Talk to the Veterans Crisis Line now
U.S. flag
An official website of the United States government

Health Services Research & Development

Go to the ORD website
Go to the QUERI website

HSR&D Citation Abstract

Search | Search by Center | Search by Source | Keywords in Title

Managing Chronic Pain in an Opioid Crisis: What Is the Role of Shared Decision-Making?

Matthias MS, Talib TL, Huffman MA. Managing Chronic Pain in an Opioid Crisis: What Is the Role of Shared Decision-Making?. Health communication. 2020 Sep 1; 35(10):1239-1247.

Dimensions for VA is a web-based tool available to VA staff that enables detailed searches of published research and research projects.

If you have VA-Intranet access, click here for more information vaww.hsrd.research.va.gov/dimensions/

VA staff not currently on the VA network can access Dimensions by registering for an account using their VA email address.
   Search Dimensions for VA for this citation
* Don't have VA-internal network access or a VA email address? Try searching the free-to-the-public version of Dimensions



Abstract:

Shared decision-making (SDM) is a widely-advocated practice that has been linked to improved patient adherence, satisfaction, and clinical outcomes. SDM is a process in which patients and providers share information, express opinions, and build consensus toward a treatment decision. Chronic pain and its treatment present unique challenges for SDM, especially in the current environment in which opioids are viewed as harmful and a national opioid crisis has been declared. The purpose of this qualitative study is to understand treatment decision-making with patients taking opioids for chronic pain. Ninety-five clinic visits and 31 interviews with patients and primary care providers (PCPs) were analyzed using the constant comparison method. Results revealed that 1) PCPs desire patient participation in treatment decisions, but with caveats where opioids are concerned; 2) Disagreements about opioids, including perceptions of lack of listening, presented challenges to SDM; and 3) PCPs described engaging in persuasion or negotiation to convince patients to try alternatives to opioids, or appeasing patients requesting opioids with very small amounts in an effort to maintain the patient-provider relationship. Results are discussed through the lens of Charles, Gafni, and Whelan's SDM model, and implications of the role of the patient-provider relationship in SDM and chronic pain treatment are discussed.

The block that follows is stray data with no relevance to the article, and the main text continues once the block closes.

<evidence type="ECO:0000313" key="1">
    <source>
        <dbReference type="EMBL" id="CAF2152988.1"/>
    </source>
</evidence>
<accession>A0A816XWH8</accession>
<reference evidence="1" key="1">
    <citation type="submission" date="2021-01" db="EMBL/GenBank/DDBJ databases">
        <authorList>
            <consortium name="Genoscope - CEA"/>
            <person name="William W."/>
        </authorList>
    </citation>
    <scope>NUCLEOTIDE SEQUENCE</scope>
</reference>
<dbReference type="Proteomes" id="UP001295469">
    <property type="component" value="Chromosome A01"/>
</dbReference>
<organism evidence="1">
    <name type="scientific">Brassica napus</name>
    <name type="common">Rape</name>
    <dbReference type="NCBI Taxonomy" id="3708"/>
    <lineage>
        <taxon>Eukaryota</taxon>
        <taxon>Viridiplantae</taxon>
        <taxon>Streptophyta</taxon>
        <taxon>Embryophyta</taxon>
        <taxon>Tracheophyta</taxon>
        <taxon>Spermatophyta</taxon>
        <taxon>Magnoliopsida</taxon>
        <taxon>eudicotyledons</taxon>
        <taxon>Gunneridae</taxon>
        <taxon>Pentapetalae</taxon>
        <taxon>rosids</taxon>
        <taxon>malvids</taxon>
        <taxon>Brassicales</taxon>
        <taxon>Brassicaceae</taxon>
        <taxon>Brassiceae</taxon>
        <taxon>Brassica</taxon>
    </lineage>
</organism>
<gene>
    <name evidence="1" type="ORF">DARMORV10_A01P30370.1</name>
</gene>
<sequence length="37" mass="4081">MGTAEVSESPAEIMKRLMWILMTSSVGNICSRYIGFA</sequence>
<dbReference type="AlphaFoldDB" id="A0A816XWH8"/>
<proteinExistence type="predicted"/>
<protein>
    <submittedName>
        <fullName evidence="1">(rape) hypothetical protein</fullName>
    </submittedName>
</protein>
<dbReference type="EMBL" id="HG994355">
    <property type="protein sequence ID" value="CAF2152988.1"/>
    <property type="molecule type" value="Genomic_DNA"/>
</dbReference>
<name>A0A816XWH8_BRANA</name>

Questions about the HSR&D website? Email the Web Team.

Any health information on this website is strictly for informational purposes and is not intended as medical advice. It should not be used to diagnose or treat any condition.